How to Organize Your Homeschool {Schoolhouse Review Crew}

I am one of THOSE moms. You know the one–organized, who can put her hand on any piece of paper necessary in 2 minutes flat & find an email 6 years old about an invite to a family tree all on her iPhone. Can I tell you a secret?

I usually do my homeschool record keeping in a paper book.

I know! It boggles the mind. I was starting to anticipate our year’s progress, when we might finish subjects and be able to slow our pace for summer school when the opportunity to review HomeSchool Office came up at the crew. I’ve been wanting to try a computer-based tracker for years but never made the leap.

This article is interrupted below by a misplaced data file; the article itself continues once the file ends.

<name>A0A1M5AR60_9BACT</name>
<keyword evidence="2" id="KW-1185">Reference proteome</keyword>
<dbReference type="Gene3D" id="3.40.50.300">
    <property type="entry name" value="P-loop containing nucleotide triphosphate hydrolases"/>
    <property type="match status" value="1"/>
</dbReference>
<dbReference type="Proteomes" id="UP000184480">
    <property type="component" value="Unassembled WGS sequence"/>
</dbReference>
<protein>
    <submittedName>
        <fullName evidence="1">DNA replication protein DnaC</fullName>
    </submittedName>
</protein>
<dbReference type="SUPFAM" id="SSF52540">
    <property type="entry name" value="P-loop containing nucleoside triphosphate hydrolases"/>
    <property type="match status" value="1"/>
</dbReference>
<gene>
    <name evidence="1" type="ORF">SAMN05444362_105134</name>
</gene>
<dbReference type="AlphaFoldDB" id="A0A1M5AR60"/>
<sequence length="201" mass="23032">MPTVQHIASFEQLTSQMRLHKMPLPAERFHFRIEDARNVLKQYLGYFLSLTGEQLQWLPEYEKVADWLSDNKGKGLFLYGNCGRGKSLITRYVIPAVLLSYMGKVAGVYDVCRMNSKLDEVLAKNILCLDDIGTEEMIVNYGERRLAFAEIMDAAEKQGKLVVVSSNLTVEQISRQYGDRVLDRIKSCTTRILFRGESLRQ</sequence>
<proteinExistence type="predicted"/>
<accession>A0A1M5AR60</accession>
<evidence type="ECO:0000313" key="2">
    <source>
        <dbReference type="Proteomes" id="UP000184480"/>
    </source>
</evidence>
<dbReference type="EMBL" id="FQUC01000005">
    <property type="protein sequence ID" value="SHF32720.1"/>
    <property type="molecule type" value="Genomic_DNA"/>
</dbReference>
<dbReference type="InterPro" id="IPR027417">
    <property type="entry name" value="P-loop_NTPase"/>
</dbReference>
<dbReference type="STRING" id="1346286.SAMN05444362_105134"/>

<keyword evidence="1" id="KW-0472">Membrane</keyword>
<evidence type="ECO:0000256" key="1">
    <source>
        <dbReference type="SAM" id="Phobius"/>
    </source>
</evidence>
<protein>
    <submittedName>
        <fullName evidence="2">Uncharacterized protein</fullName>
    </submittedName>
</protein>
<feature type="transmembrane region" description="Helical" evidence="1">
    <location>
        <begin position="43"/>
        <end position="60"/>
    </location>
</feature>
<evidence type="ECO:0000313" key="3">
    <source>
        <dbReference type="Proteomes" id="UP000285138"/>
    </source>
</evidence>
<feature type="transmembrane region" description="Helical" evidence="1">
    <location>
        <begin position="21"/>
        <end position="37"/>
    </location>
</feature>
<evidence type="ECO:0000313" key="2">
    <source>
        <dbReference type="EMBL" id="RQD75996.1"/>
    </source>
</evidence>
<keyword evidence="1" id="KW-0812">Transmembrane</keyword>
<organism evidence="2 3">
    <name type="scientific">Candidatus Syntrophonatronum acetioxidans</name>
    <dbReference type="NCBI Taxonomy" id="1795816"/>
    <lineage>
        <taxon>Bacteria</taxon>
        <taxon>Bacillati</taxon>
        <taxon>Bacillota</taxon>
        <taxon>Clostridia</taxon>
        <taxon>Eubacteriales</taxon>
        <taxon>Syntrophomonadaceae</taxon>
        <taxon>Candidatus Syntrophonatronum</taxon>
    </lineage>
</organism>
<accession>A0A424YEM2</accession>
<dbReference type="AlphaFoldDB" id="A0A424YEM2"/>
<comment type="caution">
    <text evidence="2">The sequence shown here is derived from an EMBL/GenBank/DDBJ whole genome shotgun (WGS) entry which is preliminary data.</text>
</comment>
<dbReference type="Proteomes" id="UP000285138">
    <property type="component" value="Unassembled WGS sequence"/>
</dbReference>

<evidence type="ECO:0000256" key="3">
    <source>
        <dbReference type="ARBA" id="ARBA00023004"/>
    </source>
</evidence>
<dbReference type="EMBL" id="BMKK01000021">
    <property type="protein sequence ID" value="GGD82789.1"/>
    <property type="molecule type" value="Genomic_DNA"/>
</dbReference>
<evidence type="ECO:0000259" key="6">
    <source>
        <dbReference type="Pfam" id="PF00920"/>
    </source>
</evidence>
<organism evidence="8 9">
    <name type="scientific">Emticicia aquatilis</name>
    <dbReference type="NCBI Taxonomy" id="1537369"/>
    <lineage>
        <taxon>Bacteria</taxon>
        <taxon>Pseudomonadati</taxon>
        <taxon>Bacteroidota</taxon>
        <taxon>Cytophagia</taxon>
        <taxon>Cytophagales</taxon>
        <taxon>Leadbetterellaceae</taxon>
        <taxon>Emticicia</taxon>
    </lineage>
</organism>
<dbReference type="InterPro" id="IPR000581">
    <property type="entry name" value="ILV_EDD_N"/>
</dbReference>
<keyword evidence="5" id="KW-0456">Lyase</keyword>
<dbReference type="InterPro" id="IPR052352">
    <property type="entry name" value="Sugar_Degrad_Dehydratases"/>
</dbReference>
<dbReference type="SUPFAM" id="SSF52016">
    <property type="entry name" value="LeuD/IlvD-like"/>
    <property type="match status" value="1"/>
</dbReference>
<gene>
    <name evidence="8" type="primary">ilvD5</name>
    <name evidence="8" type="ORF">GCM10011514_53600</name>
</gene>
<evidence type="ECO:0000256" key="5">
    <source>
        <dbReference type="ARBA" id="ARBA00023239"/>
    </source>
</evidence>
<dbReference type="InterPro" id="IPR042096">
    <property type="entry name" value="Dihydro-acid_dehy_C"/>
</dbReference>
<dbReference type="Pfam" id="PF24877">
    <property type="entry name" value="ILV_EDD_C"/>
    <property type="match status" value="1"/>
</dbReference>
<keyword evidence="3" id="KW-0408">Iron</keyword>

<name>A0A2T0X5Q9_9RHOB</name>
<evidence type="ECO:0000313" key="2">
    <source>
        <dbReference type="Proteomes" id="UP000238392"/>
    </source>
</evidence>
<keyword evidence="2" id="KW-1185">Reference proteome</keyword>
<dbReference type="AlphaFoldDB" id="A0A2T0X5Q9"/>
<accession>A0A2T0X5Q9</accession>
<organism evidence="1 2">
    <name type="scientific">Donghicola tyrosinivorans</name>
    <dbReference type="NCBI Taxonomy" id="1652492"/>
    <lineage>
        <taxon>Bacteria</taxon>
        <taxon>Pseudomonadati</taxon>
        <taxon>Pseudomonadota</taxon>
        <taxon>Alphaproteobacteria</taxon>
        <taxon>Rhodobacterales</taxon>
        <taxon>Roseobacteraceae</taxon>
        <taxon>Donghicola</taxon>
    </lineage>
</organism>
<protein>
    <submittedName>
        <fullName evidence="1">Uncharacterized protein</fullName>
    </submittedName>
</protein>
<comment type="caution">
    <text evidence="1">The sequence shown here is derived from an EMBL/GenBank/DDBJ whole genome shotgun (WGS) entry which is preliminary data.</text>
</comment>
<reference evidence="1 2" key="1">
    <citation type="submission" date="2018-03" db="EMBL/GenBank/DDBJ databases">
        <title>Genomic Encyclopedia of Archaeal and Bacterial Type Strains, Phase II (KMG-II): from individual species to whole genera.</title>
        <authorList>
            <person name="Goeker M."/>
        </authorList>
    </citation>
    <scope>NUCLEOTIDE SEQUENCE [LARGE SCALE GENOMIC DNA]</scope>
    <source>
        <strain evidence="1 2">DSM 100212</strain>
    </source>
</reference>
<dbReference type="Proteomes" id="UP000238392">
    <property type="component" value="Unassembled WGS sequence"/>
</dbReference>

homeschool office review cloud based tracking

About Lord Homeschool

A product of Lord HeritageHomeschool Office is a full featured, Internet-based homeschool administration program based in both God & business-oriented principles.

The interface is divided into 5 sections to track almost everything you could think of related to the administration of your homeschool.

Plan – schedule course goals, build a master schedule, setup lessons and even plan your budget.
Order – schedule lessons, integrate home & school activities, create lists & reminders
Work – provide student access, print schedules, follow lessons, manages to-do lists
Evaluate – track grades, attendance & hours spent
Report – create transcripts & crest reports for personal use and to meet state requirements